During times of political chaos, as between 1950 and King Mahendra’s coup d’état of 1960, they sought Delhi’s favours to get to be head the government. With the royal regime holding politics in its grip for three decades after 1960, New Delhi had less of a leeway, but as the Panchayat autocracy collapsed to the People’s Movement of 1990, the Indians got back to playing favourites among parties and factions.
At the beginning of the democratic era after 1990, even with B.P. Koirala having passed away, the stature of Nepal’s leaders limited the potential for Indian meddling. That these leaders had participated in the Indian freedom struggle provided a security umbrella against excessive bureaucratic and intelligence manoeuvring – a modicum of decorum was maintained. The passing of Girija Prasad Koirala in 2010 removed the last tall leader.
Kathmandu’s political class became fixated on New Delhi as power broker. This was self-inflicted harm, for the relationship was much more dignified and equal earlier with Calcutta, Benaras and Patna. Delhi-centricism became the rule, as exemplified by the NC’s Sher Bahadur Deuba, who as many-time prime minister is besotted with pleasing the south.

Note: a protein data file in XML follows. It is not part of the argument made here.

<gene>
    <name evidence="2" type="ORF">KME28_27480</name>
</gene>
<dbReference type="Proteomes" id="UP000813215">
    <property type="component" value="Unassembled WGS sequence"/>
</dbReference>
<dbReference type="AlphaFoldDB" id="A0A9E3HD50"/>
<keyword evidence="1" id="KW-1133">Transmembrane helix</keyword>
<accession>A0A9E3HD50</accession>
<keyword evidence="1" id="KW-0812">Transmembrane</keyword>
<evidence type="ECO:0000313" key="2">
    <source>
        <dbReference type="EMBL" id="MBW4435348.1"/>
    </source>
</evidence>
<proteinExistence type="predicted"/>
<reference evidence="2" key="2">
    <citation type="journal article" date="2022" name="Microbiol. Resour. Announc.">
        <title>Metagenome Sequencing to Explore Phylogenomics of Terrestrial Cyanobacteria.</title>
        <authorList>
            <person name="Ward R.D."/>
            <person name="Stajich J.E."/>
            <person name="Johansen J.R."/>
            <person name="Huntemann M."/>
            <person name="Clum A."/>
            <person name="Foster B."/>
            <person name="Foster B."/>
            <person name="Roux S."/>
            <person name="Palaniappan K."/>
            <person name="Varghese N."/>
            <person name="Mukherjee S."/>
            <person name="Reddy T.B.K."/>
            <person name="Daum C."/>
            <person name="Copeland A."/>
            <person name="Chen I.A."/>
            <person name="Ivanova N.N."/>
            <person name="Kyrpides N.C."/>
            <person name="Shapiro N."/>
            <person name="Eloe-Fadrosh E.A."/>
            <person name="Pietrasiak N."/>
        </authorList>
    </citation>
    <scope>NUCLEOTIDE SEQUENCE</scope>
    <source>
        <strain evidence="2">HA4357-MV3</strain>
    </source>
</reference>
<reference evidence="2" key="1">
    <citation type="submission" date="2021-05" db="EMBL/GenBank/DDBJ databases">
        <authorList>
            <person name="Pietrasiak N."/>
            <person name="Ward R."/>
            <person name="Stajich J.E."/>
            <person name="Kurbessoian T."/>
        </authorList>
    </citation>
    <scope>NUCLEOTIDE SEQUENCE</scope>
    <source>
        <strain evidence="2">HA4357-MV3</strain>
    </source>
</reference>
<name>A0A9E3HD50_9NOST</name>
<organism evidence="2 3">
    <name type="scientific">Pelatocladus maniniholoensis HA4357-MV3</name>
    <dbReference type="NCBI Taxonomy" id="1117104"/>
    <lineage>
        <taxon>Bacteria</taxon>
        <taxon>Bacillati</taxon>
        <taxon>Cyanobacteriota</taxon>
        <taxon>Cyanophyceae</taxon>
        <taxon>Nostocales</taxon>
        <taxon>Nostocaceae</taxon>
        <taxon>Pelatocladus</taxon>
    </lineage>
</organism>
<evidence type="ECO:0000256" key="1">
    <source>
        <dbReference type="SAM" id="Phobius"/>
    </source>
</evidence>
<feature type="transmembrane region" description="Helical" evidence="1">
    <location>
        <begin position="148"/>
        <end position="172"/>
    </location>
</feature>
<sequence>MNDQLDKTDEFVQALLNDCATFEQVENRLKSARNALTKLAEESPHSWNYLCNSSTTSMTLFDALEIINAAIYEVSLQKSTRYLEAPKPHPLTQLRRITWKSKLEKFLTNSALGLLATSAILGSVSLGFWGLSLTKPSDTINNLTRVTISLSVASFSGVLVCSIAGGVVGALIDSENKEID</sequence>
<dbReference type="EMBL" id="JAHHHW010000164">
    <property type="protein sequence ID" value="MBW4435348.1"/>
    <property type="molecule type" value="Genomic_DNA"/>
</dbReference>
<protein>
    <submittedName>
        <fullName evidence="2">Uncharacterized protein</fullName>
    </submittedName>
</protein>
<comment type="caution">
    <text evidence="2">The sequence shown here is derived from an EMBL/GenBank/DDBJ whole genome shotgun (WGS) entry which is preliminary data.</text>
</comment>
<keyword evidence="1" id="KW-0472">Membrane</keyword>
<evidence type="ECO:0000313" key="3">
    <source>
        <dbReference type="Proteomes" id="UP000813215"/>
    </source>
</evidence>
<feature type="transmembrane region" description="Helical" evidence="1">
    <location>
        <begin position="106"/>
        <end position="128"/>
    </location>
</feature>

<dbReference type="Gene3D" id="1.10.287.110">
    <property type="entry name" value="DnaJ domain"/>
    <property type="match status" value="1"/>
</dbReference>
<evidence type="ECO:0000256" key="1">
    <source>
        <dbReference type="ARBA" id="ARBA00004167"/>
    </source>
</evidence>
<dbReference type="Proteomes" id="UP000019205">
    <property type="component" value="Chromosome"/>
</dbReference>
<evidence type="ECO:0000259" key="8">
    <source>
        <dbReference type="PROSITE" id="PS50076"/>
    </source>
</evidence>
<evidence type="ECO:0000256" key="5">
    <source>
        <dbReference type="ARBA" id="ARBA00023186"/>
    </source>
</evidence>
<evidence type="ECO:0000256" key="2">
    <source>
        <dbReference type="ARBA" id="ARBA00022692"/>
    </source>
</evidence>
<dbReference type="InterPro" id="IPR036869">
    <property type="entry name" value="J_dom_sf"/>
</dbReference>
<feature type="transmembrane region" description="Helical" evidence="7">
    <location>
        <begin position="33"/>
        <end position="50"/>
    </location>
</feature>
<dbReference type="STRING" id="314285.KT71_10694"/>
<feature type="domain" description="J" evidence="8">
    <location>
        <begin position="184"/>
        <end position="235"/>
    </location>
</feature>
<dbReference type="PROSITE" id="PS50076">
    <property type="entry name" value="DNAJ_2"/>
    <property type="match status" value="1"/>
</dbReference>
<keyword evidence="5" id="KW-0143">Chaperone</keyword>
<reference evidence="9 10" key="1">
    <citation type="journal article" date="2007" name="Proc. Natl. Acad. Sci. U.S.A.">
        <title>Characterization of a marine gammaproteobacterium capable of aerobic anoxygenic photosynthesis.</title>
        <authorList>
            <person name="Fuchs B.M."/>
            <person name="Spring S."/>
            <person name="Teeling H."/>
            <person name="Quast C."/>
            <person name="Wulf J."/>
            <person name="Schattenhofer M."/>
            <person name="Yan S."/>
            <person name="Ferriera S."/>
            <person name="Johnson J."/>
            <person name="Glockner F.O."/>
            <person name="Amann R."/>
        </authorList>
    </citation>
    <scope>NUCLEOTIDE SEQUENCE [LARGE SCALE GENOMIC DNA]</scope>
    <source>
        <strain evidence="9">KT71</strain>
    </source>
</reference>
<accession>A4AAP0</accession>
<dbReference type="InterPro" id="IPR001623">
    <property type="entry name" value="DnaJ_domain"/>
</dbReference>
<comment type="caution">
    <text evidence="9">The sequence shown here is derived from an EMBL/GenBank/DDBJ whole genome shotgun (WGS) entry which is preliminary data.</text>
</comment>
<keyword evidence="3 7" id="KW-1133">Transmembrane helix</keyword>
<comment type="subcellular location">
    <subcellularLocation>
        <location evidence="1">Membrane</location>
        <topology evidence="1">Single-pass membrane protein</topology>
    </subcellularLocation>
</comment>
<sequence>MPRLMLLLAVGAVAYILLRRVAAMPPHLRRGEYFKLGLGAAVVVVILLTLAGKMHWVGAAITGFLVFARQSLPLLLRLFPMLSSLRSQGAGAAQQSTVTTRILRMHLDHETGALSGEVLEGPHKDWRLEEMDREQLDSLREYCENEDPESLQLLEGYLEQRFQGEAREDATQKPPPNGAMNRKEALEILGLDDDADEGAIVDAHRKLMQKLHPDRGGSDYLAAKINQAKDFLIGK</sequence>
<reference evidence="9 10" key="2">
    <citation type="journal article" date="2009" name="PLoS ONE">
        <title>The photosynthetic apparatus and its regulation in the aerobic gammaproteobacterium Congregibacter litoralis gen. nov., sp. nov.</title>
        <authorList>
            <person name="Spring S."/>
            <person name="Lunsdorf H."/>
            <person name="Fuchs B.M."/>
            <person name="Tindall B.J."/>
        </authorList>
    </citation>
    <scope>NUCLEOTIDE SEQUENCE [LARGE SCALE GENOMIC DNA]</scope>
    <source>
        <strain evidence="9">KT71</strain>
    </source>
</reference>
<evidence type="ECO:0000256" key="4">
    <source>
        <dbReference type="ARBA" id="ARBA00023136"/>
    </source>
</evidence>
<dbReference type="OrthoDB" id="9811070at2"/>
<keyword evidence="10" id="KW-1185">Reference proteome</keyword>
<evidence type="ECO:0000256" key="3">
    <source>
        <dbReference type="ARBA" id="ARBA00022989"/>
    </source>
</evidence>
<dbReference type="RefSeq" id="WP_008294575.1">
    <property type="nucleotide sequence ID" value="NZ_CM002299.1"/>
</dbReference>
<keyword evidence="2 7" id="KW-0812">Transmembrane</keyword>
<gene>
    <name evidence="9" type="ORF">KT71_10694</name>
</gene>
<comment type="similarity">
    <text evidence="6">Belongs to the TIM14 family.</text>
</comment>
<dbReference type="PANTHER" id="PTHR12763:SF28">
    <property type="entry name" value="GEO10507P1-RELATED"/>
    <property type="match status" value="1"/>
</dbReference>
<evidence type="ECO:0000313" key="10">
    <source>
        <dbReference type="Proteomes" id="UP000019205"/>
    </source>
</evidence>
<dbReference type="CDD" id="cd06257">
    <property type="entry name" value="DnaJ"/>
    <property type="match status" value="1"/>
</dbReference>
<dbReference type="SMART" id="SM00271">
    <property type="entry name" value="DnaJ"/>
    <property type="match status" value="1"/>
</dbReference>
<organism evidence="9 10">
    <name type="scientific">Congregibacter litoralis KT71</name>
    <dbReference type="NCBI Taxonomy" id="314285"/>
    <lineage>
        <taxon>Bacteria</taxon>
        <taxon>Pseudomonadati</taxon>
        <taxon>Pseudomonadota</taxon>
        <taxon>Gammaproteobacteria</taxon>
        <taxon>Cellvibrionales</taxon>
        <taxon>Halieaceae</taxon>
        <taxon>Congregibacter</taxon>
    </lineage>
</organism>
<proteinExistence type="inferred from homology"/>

In the case of the sitting PM Pushpa Kamal Dahal, New Delhi retains even stronger leverage, going back to his time in Noida safe houses during the conflict years.
For his present-day value, New Delhi apparatchiks seem willing to ignore Dahal’s opportunistic anti-Indianism of the past, as the person who derided India as ‘bideshi prabhu’, and in the waning years of the conflict got Maoist cadre to prepare for an Indian invasion by digging tunnels at the border (‘surung yuddha’). Perhaps the Indian ‘handlers’ always knew they had Dahal in their grip, and indeed the full blown entry of Indian ‘agencies’ into Nepali affairs was only possible when the Maoists came above ground in 2006.